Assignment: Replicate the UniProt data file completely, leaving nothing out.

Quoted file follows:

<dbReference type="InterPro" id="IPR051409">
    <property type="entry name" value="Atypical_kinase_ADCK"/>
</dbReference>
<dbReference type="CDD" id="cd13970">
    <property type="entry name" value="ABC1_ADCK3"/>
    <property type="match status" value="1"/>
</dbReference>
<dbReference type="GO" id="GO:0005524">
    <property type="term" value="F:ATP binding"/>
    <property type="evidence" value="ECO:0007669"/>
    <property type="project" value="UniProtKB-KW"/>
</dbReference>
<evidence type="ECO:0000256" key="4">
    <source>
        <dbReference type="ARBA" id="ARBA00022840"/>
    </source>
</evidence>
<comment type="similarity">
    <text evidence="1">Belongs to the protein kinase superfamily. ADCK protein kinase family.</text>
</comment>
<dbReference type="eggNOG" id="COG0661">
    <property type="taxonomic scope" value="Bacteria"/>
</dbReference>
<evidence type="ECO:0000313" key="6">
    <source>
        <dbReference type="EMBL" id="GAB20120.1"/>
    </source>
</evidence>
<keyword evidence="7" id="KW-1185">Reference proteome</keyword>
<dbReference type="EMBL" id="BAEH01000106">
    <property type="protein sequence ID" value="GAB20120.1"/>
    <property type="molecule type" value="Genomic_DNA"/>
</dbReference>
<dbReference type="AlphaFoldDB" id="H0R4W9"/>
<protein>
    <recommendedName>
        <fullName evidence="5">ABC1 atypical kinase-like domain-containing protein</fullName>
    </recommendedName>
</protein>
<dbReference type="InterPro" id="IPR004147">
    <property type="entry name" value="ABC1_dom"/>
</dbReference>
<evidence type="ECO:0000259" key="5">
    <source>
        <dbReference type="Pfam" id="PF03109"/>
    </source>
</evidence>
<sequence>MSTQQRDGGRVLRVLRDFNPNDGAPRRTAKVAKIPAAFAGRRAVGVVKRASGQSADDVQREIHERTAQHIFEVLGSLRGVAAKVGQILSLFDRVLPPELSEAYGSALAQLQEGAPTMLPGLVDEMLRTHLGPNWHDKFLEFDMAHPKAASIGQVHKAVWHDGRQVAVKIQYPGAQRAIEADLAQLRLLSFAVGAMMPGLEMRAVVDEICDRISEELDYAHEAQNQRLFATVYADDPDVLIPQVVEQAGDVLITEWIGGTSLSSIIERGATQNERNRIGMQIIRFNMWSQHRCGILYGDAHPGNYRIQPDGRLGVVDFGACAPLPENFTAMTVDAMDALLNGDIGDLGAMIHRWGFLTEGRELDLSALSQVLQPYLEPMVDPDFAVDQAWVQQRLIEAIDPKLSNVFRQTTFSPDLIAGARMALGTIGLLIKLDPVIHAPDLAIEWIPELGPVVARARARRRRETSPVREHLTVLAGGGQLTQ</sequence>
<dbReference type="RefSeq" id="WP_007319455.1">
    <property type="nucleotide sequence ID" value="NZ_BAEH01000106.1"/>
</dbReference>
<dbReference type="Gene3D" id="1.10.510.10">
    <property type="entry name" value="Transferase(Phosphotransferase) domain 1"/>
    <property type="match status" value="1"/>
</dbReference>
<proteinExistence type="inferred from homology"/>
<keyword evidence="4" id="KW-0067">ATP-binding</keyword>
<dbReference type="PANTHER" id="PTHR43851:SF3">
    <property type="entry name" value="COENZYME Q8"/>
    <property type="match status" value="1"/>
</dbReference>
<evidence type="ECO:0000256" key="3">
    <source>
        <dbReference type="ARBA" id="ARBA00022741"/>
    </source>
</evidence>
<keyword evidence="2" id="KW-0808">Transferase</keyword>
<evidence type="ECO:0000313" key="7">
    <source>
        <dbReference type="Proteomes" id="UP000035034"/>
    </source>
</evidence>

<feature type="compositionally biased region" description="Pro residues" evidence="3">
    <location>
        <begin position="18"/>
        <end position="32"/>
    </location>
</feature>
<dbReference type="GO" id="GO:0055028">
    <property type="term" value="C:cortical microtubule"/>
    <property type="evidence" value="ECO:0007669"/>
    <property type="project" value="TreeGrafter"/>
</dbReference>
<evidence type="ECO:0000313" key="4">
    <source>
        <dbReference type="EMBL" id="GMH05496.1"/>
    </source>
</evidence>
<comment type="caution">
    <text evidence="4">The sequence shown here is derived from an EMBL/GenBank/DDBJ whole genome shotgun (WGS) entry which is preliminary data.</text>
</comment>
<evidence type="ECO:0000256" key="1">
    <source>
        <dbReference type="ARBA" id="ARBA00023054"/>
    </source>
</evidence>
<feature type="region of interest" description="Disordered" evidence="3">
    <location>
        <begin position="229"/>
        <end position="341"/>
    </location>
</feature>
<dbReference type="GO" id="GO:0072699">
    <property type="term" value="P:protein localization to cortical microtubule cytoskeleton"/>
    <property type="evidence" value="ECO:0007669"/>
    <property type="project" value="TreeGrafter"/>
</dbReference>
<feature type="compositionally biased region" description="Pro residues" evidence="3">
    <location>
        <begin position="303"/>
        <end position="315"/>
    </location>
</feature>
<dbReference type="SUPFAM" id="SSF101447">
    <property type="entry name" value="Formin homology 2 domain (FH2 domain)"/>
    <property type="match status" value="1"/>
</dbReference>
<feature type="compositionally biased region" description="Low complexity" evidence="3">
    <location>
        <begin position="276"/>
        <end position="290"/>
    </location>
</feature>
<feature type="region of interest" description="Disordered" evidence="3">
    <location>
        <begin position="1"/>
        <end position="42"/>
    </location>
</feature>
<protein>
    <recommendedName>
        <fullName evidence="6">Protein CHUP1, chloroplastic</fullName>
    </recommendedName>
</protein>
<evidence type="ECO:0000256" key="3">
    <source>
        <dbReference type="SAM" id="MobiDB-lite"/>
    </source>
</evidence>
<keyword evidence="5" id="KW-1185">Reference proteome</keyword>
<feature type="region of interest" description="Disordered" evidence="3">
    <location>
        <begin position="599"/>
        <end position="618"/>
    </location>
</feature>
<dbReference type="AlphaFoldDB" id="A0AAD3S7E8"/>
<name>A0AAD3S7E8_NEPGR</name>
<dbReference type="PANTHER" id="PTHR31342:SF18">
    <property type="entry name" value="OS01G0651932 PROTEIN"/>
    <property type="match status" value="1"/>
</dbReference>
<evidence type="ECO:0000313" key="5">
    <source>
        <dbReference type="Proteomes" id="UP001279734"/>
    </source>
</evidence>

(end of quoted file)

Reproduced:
<dbReference type="InterPro" id="IPR051409">
    <property type="entry name" value="Atypical_kinase_ADCK"/>
</dbReference>
<dbReference type="CDD" id="cd13970">
    <property type="entry name" value="ABC1_ADCK3"/>
    <property type="match status" value="1"/>
</dbReference>
<dbReference type="GO" id="GO:0005524">
    <property type="term" value="F:ATP binding"/>
    <property type="evidence" value="ECO:0007669"/>
    <property type="project" value="UniProtKB-KW"/>
</dbReference>
<evidence type="ECO:0000256" key="4">
    <source>
        <dbReference type="ARBA" id="ARBA00022840"/>
    </source>
</evidence>
<comment type="similarity">
    <text evidence="1">Belongs to the protein kinase superfamily. ADCK protein kinase family.</text>
</comment>
<dbReference type="eggNOG" id="COG0661">
    <property type="taxonomic scope" value="Bacteria"/>
</dbReference>
<evidence type="ECO:0000313" key="6">
    <source>
        <dbReference type="EMBL" id="GAB20120.1"/>
    </source>
</evidence>
<keyword evidence="7" id="KW-1185">Reference proteome</keyword>
<dbReference type="EMBL" id="BAEH01000106">
    <property type="protein sequence ID" value="GAB20120.1"/>
    <property type="molecule type" value="Genomic_DNA"/>
</dbReference>
<dbReference type="AlphaFoldDB" id="H0R4W9"/>
<protein>
    <recommendedName>
        <fullName evidence="5">ABC1 atypical kinase-like domain-containing protein</fullName>
    </recommendedName>
</protein>
<dbReference type="InterPro" id="IPR004147">
    <property type="entry name" value="ABC1_dom"/>
</dbReference>
<evidence type="ECO:0000259" key="5">
    <source>
        <dbReference type="Pfam" id="PF03109"/>
    </source>
</evidence>
<sequence>MSTQQRDGGRVLRVLRDFNPNDGAPRRTAKVAKIPAAFAGRRAVGVVKRASGQSADDVQREIHERTAQHIFEVLGSLRGVAAKVGQILSLFDRVLPPELSEAYGSALAQLQEGAPTMLPGLVDEMLRTHLGPNWHDKFLEFDMAHPKAASIGQVHKAVWHDGRQVAVKIQYPGAQRAIEADLAQLRLLSFAVGAMMPGLEMRAVVDEICDRISEELDYAHEAQNQRLFATVYADDPDVLIPQVVEQAGDVLITEWIGGTSLSSIIERGATQNERNRIGMQIIRFNMWSQHRCGILYGDAHPGNYRIQPDGRLGVVDFGACAPLPENFTAMTVDAMDALLNGDIGDLGAMIHRWGFLTEGRELDLSALSQVLQPYLEPMVDPDFAVDQAWVQQRLIEAIDPKLSNVFRQTTFSPDLIAGARMALGTIGLLIKLDPVIHAPDLAIEWIPELGPVVARARARRRRETSPVREHLTVLAGGGQLTQ</sequence>
<dbReference type="RefSeq" id="WP_007319455.1">
    <property type="nucleotide sequence ID" value="NZ_BAEH01000106.1"/>
</dbReference>
<dbReference type="Gene3D" id="1.10.510.10">
    <property type="entry name" value="Transferase(Phosphotransferase) domain 1"/>
    <property type="match status" value="1"/>
</dbReference>
<proteinExistence type="inferred from homology"/>
<keyword evidence="4" id="KW-0067">ATP-binding</keyword>
<dbReference type="PANTHER" id="PTHR43851:SF3">
    <property type="entry name" value="COENZYME Q8"/>
    <property type="match status" value="1"/>
</dbReference>
<evidence type="ECO:0000256" key="3">
    <source>
        <dbReference type="ARBA" id="ARBA00022741"/>
    </source>
</evidence>
<keyword evidence="2" id="KW-0808">Transferase</keyword>
<evidence type="ECO:0000313" key="7">
    <source>
        <dbReference type="Proteomes" id="UP000035034"/>
    </source>
</evidence>

<feature type="compositionally biased region" description="Pro residues" evidence="3">
    <location>
        <begin position="18"/>
        <end position="32"/>
    </location>
</feature>
<dbReference type="GO" id="GO:0055028">
    <property type="term" value="C:cortical microtubule"/>
    <property type="evidence" value="ECO:0007669"/>
    <property type="project" value="TreeGrafter"/>
</dbReference>
<evidence type="ECO:0000313" key="4">
    <source>
        <dbReference type="EMBL" id="GMH05496.1"/>
    </source>
</evidence>
<comment type="caution">
    <text evidence="4">The sequence shown here is derived from an EMBL/GenBank/DDBJ whole genome shotgun (WGS) entry which is preliminary data.</text>
</comment>
<evidence type="ECO:0000256" key="1">
    <source>
        <dbReference type="ARBA" id="ARBA00023054"/>
    </source>
</evidence>
<feature type="region of interest" description="Disordered" evidence="3">
    <location>
        <begin position="229"/>
        <end position="341"/>
    </location>
</feature>
<dbReference type="GO" id="GO:0072699">
    <property type="term" value="P:protein localization to cortical microtubule cytoskeleton"/>
    <property type="evidence" value="ECO:0007669"/>
    <property type="project" value="TreeGrafter"/>
</dbReference>
<feature type="compositionally biased region" description="Pro residues" evidence="3">
    <location>
        <begin position="303"/>
        <end position="315"/>
    </location>
</feature>
<dbReference type="SUPFAM" id="SSF101447">
    <property type="entry name" value="Formin homology 2 domain (FH2 domain)"/>
    <property type="match status" value="1"/>
</dbReference>
<feature type="compositionally biased region" description="Low complexity" evidence="3">
    <location>
        <begin position="276"/>
        <end position="290"/>
    </location>
</feature>
<feature type="region of interest" description="Disordered" evidence="3">
    <location>
        <begin position="1"/>
        <end position="42"/>
    </location>
</feature>
<protein>
    <recommendedName>
        <fullName evidence="6">Protein CHUP1, chloroplastic</fullName>
    </recommendedName>
</protein>
<evidence type="ECO:0000256" key="3">
    <source>
        <dbReference type="SAM" id="MobiDB-lite"/>
    </source>
</evidence>
<keyword evidence="5" id="KW-1185">Reference proteome</keyword>
<feature type="region of interest" description="Disordered" evidence="3">
    <location>
        <begin position="599"/>
        <end position="618"/>
    </location>
</feature>
<dbReference type="AlphaFoldDB" id="A0AAD3S7E8"/>
<name>A0AAD3S7E8_NEPGR</name>
<dbReference type="PANTHER" id="PTHR31342:SF18">
    <property type="entry name" value="OS01G0651932 PROTEIN"/>
    <property type="match status" value="1"/>
</dbReference>
<evidence type="ECO:0000313" key="5">
    <source>
        <dbReference type="Proteomes" id="UP001279734"/>
    </source>
</evidence>